Following the House vote to repeal the FCC's broadband privacy rules, FCC chairman Ajit Pai, who had dissented from that framework when it was adopted last April under his Democratic predecessor, said he would work with the FTC to protect online privacy, but felt that "the best way to achieve that result would be to return jurisdiction over broadband providers’ privacy practices to the FTC, with its decades of experience and expertise in this area.”
The Senate had already passed the Congressional Review Act resolution, so it now heads to the desk of President Donald Trump, who is expected to sign it.
“Last year, the Federal Communications Commission pushed through, on a party-line vote, privacy regulations designed to benefit one group of favored companies over another group of disfavored companies," Pai said in a statement. "Appropriately, Congress has passed a resolution to reject this approach of picking winners and losers before it takes effect.
“It is worth remembering that the FCC’s own overreach created the problem we are facing today, he said. "Until 2015, the Federal Trade Commission was protecting consumers very effectively, policing every online company’s privacy practices consistently and initiating numerous enforcement actions. However, two years ago, the FCC stripped the FTC of its authority over Internet service providers [in the Open Internet order]. At the time, I strongly opposed usurping the FTC, and the FCC’s struggles to address the privacy issue over the past couple of years (along with its refusal to recognize consumers’ uniform expectation of privacy) has only strengthened that view."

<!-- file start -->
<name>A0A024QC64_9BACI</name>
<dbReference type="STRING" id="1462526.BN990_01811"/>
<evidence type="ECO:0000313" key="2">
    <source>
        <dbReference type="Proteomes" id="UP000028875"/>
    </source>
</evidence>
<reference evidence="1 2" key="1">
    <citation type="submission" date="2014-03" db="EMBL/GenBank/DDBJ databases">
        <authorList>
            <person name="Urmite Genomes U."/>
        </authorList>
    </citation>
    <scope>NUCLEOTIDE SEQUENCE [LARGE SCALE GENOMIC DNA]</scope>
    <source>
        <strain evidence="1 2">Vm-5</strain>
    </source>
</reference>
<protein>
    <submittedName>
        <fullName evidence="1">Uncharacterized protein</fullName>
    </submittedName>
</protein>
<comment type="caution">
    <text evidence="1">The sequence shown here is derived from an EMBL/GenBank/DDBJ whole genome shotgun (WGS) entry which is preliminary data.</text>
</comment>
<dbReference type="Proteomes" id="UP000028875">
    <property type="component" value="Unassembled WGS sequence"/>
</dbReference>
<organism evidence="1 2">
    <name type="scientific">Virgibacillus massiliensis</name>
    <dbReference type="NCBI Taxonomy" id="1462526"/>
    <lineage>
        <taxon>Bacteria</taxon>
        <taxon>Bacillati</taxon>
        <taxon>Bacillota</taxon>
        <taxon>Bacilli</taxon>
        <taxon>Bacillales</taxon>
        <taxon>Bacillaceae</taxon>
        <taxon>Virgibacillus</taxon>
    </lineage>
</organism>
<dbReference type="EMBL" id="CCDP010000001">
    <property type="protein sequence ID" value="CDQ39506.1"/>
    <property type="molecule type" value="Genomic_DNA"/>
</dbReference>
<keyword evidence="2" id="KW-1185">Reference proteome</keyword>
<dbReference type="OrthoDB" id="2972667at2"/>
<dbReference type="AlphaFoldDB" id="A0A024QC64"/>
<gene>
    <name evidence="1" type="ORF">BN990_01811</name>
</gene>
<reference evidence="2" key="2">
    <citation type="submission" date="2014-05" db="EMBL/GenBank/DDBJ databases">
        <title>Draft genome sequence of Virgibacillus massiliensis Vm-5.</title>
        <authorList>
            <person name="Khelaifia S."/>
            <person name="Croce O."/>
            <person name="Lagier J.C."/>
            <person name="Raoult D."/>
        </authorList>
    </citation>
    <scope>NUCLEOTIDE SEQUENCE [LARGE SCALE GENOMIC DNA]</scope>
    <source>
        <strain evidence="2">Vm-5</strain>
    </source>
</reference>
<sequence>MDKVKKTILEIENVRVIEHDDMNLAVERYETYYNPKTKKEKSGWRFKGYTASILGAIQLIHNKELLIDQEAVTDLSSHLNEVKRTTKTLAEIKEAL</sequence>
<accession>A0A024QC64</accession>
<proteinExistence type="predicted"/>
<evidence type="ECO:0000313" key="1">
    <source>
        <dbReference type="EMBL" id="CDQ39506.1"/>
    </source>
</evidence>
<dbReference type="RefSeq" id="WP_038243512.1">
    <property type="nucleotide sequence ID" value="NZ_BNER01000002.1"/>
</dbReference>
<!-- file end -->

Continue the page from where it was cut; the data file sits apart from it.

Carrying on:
The FTC's approach to regulating edge provider privacy, which it oversees, focuses on the sensitivity of the data, and does not require opt in permission for sharing web browsing or app use information, which the FCC rules did.
“Moving forward, I want the American people to know that the FCC will work with the FTC to ensure that consumers’ online privacy is protected though a consistent and comprehensive framework," said Pai.